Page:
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U.S.

Schwarzenegger's Next Goal On Dogged, Ambitious Path

Published: August 17, 2003

The Los Angeles Times, in a recent investigation of his finances, estimated that his fortune far exceeded $200 million. This included real estate investments and a significant ownership in Dimensional Fund Advisors, a mutual fund company in Santa Monica that manages about $40 billion.

Mr. Schwarzenegger has climbed a social as well as political ladder. He used his early fame to get acquainted with Jacqueline Kennedy Onassis. When ''Pumping Iron,'' was released, Mr. Schwarzenegger told the film's publicity agent, Bobby Zarem, that the one person he wanted to meet was Mrs. Onassis. Mr. Zarem spoke to a friend who worked for Mrs. Onassis. A luncheon meeting was arranged at Elaine's in New York to introduce the relatively unknown Mr. Schwarzenegger to Mrs. Onassis, Andy Warhol and others. A photograph of Mr. Schwarzenegger talking to Mrs. Onassis was widely distributed, and his celebrity grew.

''He took seriously his ability to charm and coax people and do exactly what he wanted,'' Mr. Zarem said. ''He knew 25 years ago where he was going.''

Mr. Butler, who still keeps in touch with Mr. Schwarzenegger, put it another way. ''Arnold is one of the most political people I've ever met,'' Mr. Butler said. ''Everything he does is political. He has an uncanny ability to go to a meeting, get into an elevator, sit down with people in a restaurant, and immediately assess their strengths and weakness. He manipulates.''

Stress and Fantasy Growing Up

Arnold Alois Schwarzenegger was born on July 30, 1947, in Thal, Austria, near Graz, and grew up there. His mother was a homemaker.

Wendy Leigh, author of an unauthorized biography of the actor, wrote this year in an Australian newspaper that the elder Mr. Schwarzenegger had a ''brutal temper'' and ''gloried in pitting his two sons against each other.'' Arnold usually came out the loser in these boxing and running matches. Mr. Schwarzenegger has said that he was raised ''under great discipline.''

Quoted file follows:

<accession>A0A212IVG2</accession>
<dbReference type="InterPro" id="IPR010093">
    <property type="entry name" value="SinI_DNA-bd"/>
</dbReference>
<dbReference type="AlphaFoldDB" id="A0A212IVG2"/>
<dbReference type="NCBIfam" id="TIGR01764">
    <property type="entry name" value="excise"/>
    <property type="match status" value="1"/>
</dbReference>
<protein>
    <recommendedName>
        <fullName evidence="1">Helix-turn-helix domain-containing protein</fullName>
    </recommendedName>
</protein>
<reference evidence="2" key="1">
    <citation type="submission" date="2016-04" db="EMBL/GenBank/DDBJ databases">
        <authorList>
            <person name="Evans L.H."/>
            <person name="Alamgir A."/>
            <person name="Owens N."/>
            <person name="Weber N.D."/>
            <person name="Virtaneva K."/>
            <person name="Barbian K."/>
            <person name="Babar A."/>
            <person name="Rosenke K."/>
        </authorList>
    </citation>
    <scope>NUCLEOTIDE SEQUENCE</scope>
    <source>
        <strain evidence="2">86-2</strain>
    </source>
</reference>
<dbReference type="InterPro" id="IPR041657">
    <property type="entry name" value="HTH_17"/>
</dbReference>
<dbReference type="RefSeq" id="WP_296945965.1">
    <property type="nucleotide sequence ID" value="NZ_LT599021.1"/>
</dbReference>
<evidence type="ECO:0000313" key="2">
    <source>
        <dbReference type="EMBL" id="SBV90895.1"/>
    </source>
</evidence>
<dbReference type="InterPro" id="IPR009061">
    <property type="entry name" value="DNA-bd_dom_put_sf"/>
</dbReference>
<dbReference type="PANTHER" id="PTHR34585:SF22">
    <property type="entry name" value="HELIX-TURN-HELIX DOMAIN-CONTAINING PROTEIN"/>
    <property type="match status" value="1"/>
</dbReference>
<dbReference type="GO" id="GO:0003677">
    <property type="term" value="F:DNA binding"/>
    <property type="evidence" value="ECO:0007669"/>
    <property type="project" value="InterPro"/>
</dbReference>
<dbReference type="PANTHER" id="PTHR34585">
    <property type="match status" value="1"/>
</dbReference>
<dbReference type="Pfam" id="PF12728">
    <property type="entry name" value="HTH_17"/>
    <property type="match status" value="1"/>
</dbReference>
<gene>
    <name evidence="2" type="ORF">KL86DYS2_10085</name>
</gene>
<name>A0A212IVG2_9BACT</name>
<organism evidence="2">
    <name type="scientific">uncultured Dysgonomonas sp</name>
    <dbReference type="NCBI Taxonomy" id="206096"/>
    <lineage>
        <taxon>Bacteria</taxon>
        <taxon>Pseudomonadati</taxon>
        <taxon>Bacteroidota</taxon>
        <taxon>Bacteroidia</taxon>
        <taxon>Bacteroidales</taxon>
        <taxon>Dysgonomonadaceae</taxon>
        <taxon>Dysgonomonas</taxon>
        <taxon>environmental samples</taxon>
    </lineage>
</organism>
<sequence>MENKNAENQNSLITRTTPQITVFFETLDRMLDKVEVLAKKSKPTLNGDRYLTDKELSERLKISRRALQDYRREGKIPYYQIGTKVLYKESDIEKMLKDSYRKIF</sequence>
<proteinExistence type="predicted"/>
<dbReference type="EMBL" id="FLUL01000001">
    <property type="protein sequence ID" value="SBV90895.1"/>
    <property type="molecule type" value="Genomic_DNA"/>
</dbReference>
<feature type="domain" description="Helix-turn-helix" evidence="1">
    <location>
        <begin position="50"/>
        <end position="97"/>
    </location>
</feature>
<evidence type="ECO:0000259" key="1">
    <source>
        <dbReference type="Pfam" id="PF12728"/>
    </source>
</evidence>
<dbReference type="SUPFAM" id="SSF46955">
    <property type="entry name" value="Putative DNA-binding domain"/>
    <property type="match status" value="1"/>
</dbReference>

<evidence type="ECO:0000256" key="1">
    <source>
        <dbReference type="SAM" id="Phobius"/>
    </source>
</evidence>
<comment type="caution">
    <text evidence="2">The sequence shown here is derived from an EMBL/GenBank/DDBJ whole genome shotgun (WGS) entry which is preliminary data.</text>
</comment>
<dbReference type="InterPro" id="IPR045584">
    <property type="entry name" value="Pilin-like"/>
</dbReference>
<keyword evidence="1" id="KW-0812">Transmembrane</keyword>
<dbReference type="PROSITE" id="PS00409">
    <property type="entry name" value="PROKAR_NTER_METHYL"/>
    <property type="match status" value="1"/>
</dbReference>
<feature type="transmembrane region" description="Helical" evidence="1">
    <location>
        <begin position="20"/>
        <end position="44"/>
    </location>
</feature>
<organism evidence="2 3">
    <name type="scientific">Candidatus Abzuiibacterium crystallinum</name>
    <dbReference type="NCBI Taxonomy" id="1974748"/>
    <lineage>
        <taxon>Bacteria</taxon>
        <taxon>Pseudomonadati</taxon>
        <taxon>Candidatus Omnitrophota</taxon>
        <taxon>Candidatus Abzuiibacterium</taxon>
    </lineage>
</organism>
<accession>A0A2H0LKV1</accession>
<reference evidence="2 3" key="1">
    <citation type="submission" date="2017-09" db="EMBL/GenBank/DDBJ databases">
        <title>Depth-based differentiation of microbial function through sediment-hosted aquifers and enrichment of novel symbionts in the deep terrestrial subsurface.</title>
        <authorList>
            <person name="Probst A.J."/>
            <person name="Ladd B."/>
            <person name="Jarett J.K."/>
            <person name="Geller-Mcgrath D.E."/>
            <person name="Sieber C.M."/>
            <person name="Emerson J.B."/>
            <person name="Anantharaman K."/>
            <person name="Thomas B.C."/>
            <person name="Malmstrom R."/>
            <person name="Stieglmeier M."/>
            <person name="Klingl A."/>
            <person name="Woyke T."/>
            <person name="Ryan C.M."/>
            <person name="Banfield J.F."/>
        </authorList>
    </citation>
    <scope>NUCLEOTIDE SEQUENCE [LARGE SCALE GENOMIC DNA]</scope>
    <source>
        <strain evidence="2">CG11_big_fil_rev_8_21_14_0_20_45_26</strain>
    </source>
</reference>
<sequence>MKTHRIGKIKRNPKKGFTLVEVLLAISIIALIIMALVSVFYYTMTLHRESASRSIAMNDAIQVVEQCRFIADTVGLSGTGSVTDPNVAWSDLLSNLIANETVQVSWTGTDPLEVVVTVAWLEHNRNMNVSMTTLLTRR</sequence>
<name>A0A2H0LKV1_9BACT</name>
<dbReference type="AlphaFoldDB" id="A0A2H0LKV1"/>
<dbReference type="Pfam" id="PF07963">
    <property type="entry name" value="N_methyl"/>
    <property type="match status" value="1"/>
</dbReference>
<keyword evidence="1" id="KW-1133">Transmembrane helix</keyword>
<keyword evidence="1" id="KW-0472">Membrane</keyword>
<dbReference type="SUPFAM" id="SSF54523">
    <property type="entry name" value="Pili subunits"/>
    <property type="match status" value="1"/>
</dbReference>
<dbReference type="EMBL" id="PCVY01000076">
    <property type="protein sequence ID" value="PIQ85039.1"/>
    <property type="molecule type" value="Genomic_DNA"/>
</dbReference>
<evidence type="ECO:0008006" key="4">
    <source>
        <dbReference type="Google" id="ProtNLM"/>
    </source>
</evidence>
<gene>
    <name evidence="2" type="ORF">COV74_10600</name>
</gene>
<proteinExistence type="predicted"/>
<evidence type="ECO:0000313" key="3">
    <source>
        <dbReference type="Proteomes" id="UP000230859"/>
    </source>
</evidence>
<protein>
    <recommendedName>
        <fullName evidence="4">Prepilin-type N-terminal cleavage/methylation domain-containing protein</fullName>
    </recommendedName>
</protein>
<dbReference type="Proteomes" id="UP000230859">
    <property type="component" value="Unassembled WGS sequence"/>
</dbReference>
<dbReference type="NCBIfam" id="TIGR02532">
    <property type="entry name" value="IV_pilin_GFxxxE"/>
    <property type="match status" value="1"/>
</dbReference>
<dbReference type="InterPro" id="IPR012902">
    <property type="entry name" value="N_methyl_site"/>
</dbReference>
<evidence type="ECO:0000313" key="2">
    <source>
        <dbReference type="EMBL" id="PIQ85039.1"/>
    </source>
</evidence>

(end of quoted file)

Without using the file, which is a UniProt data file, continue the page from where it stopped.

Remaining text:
As a boy, Mr. Schwarzenegger found escape in the movie house and became a fan of Reg Park, a body builder who starred in B Hercules movies. Mr. Schwarzenegger would model his life after Mr. Park's. In his 1977 biography, ''Arnold: The Education of a Bodybuilder,'' Mr. Schwarzenegger said that Mr. Park became his fantasy ''father figure.''

Mr. Schwarzenegger said his parents ridiculed him and called his dreams of building his body and becoming a movie star a lazy and nonsensical pursuit. ''It was a very uptight feeling at home,'' Mr. Schwarzenegger said in ''Pumping Iron.'' ''I always felt I belonged in America.''

Mr. Schwarzenegger's luck turned when he met Joe Weider, who had built a worldwide fitness empire and was the power behind the International Federation of Body Building, which sponsored contests like Mr. Universe and Mr. Olympia. Impressed with Mr. Schwarzenegger's charm and humor, convinced that Mr. Schwarzenegger was the kind of figure who could turn bodybuilding into a mainstream sport, Mr. Weider brought him to America in 1968.

''I knew, and he knew, that he could be great,'' Mr. Weider said. ''We created Arnold. He was special because he was tall, he had willpower, charm and above all he wanted to win.''

At 20, Mr. Schwarzenegger became the youngest man to win the Mr. Universe title, the sport's top amateur prize. (He went on to win four more Mr. Universe crowns.) But initially he could not beat Sergio Oliva, for the professional title, Mr. Olympia. He finally dethroned Mr. Oliva in 1969 at a body building competition held at the Brooklyn Academy of Music.

Mr. Schwarzenegger's movie debut in 1970 was inauspicious. It was the now-forgotten ''Hercules in New York'' or sometimes called ''Hercules Goes Bananas.'' For the movie, he was renamed Arnold Strong, and played opposite the diminutive actor, Arnold Stang.

Early Appeal of Republicans

Television stirred Mr. Schwarzenegger's interest in politics, and in particular, Republicans. Mr. Columbu said that he and Mr. Schwarzenegger began watching television news in the late 1960's and decided that Republicans were far more appealing than Democrats.

The Democrats, Mr. Columbu said, reminded them of the dreary socialism they had left behind in Europe. The Republicans, he said they felt, were about hard work, self-sufficiency and a muscular foreign policy.

''We were mad at Europe,'' said Mr. Columbu, who was born in Sardinia. ''We were coming here because we thought America was better than Europe. We liked Nixon because he told Europe it had to pull its weight. Basically, Europe was old and you couldn't get anywhere there. America was the place.''

In the early 1980's Mr. Columbu, now a chiropractor, invited one of his patients, Dana Rohrabacher, a speechwriter for Ronald Reagan, to have dinner with the action hero.

 

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